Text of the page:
There’s a lot of mixed feelings while in remission and it can be very confusing. This is where self-awareness is a good thing to have. If you don’t already, start writing a journal. Not so much for the sake of documenting your illness (no one wants to remember that 20 years later), but because it might just bring your situation into a new light. It’s also a way of seeing progress. To read a journal that was written 2 months ago and recognise the feelings but also notice that they have faded a lot since then is a real victory. It won’t put a damp on your mood even if the journal probably won’t be the most cheerful book you’ve read.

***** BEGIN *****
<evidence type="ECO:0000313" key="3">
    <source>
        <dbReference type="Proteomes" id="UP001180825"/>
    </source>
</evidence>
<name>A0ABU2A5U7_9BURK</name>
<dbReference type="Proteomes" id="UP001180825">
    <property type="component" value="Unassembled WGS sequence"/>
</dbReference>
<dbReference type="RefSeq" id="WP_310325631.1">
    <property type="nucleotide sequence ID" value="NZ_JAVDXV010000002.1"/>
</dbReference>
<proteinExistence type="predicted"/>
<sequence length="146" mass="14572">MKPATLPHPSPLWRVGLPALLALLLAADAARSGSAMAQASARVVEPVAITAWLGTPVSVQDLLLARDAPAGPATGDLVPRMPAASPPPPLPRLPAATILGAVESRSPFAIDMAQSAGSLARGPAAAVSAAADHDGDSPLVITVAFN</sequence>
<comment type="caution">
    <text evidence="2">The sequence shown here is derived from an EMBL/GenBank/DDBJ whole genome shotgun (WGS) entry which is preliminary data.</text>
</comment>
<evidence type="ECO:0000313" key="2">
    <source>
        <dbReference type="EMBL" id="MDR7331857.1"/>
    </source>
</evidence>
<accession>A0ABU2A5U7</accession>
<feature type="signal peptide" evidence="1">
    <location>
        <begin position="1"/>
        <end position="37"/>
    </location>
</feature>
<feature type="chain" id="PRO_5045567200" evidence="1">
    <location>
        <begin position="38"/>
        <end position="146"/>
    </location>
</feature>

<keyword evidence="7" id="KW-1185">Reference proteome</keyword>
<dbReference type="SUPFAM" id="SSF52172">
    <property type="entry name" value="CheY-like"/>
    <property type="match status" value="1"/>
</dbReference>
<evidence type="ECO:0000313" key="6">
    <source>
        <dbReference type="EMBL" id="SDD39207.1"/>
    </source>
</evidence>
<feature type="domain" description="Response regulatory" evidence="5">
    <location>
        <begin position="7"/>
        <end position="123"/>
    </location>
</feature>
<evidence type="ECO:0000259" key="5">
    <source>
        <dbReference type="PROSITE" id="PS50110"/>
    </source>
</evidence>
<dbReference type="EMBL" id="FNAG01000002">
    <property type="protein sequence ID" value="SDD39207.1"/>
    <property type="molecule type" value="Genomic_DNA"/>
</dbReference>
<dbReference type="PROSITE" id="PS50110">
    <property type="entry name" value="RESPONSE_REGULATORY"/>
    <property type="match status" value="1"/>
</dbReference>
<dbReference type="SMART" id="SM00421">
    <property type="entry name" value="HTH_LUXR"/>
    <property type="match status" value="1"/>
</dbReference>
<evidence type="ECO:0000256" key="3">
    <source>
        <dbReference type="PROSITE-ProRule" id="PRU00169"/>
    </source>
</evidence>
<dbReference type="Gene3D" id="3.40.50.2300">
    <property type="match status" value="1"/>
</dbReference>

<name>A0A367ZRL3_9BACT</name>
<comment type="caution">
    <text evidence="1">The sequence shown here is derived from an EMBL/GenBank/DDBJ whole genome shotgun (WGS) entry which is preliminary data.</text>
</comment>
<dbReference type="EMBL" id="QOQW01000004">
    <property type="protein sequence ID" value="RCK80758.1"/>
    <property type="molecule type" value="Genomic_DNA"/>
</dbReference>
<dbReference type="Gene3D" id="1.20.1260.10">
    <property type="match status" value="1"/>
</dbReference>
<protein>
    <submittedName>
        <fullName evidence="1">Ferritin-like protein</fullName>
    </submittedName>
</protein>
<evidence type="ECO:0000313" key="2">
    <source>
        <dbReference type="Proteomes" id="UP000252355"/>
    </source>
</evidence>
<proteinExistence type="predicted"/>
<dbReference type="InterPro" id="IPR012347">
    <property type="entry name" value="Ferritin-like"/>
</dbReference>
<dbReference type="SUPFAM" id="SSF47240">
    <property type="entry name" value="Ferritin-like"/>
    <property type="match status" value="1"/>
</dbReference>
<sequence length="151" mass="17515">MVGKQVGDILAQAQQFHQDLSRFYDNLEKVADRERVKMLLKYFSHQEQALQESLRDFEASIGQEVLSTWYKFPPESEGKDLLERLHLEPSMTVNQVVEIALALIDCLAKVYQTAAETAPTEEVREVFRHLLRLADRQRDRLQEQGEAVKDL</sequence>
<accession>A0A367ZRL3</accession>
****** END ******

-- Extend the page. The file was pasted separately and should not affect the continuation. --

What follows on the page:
How to break the circle
Some cancer patients in remission can break this circle on their own, while some can’t. It all very individual.
If you can’t you might need to redefine who you are once the illness is gone. And to do so you might need someone to help you ask the right questions. If there’s a depression in the picture it might take medication and/or a psychologist to get you back on track again. But in most cases all you need is someone who understands and who can help you with a guiding star.
Acceptance can be the first step on the way to feel whole again.
Loss of confidence
It’s not unusual that there’s a loss of confidence if you’ve been under the care of a doctor for some time. The security you feel around health professionals will also make you feel dependant. Considering that you feel dependent for the sake of your survival it’s not a nice feeling.